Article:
Bill at gov’s desk would lift ‘gag order’ for people filing legislative harassment complaints
If someone is accused of harassment in the Legislature, they can speak up about it. The person who files a complaint about it can’t.
Legislation that would change that is now awaiting action from Gov. Michelle Lujan Grisham.
Senators night passed House Bill 169, Disclosure of Legislative Ethics Complaints, by a 34-2 vote on Thursday evening. Sens. Crystal Diamond (R-Elephant Butte) and Gregory Baca (R-Belen) voted against it.
Lawmakers pass legislation through the House specifying standards of political conduct
This measure would lift the confidentiality agreement that people who file harassment complaints to the interim Legislative Ethics Committee are bound to. Under this bill, they would be able to talk about a complaint or investigation at any time.
The Legislative Ethics Committee and its staff would still be tied to that confidentiality clause.
Sen. Joseph Cervantes (D-Las Cruces) explained the bill to the full Senate on Thursday. He said the current measure that silences a person who files a complaint is potentially suspect under the First Amendment, which allows the right to free speech.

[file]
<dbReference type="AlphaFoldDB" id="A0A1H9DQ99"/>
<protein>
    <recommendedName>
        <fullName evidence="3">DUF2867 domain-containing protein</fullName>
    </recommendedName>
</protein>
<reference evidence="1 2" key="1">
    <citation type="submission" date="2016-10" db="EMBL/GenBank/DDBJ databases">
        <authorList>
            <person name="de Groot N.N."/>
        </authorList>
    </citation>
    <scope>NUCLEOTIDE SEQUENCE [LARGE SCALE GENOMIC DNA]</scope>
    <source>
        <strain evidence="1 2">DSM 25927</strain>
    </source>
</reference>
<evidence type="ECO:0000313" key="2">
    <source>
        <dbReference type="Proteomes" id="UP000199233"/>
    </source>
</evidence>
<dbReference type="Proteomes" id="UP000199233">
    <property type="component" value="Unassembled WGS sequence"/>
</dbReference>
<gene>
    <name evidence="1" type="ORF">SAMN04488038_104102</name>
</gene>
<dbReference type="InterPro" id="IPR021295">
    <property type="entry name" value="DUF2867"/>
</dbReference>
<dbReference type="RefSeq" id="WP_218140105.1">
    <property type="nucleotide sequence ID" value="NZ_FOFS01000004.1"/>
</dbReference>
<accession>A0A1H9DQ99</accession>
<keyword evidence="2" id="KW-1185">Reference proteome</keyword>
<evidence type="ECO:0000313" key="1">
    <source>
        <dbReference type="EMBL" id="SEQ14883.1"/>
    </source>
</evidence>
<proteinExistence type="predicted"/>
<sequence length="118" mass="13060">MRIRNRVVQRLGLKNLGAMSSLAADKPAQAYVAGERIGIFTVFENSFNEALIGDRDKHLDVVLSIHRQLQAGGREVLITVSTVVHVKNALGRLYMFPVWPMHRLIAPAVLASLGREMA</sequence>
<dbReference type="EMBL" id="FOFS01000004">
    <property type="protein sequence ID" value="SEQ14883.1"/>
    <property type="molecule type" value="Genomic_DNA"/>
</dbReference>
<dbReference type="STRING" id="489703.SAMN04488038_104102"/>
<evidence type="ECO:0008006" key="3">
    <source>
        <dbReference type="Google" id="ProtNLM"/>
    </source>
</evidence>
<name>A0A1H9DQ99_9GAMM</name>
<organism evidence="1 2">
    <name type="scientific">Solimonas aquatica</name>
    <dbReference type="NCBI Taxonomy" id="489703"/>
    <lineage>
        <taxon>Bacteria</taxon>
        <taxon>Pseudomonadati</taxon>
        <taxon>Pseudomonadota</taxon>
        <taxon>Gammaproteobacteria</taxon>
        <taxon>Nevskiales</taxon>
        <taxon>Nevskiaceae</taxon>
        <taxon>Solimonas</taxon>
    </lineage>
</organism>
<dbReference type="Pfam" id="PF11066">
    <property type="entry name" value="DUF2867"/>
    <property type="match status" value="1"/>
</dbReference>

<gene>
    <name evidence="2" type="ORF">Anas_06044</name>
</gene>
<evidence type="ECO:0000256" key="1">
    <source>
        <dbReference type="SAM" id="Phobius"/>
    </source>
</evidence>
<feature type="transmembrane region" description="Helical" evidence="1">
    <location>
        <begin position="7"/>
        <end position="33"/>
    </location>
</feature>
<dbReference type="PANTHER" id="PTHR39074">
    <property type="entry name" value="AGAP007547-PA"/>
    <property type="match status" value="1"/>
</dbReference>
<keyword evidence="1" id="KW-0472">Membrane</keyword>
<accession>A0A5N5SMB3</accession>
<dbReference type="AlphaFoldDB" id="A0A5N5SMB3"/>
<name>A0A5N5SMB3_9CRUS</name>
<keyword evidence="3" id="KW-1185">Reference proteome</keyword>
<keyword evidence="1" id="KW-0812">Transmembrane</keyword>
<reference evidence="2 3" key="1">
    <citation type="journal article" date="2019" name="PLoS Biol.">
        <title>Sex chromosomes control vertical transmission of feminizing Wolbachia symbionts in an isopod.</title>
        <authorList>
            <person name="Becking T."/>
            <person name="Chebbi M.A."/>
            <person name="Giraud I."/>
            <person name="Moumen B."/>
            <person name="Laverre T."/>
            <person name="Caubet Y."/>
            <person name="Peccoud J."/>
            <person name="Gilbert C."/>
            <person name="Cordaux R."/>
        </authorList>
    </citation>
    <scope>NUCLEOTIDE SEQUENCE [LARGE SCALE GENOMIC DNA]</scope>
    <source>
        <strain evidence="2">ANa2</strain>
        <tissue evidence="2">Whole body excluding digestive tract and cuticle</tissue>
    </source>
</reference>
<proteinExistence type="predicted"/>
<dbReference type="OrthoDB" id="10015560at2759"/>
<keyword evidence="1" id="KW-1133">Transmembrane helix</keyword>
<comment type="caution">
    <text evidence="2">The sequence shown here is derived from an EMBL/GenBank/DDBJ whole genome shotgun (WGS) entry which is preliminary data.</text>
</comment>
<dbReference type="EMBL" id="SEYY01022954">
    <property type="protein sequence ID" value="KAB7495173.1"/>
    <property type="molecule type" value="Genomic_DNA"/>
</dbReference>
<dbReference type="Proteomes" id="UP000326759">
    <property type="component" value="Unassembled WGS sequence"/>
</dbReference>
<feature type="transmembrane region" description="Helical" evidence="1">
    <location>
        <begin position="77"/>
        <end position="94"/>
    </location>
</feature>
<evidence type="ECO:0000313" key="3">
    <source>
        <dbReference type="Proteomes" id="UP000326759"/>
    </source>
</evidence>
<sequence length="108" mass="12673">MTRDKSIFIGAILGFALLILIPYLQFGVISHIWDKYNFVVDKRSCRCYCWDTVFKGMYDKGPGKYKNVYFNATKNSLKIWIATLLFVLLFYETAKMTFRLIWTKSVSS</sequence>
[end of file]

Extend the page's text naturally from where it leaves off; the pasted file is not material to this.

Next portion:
“It restricts or limits the complainant’s ability to speak about their own complaint or the investigation as it progresses,” he said.
This new change would allow that person to talk freely about the issue. Cervantes said the purpose of this bill is to “release what is effectively a gag order or rule on a complaining party.”
This move comes following multiple sexual misconduct allegations in 2022 against a senator who’s still around this session. This year, some lobbyists were fearful of lawmakers maintaining professional behavior and conduct.
If Lujan Grisham signs the bill into law, the new rules will start up on June 16.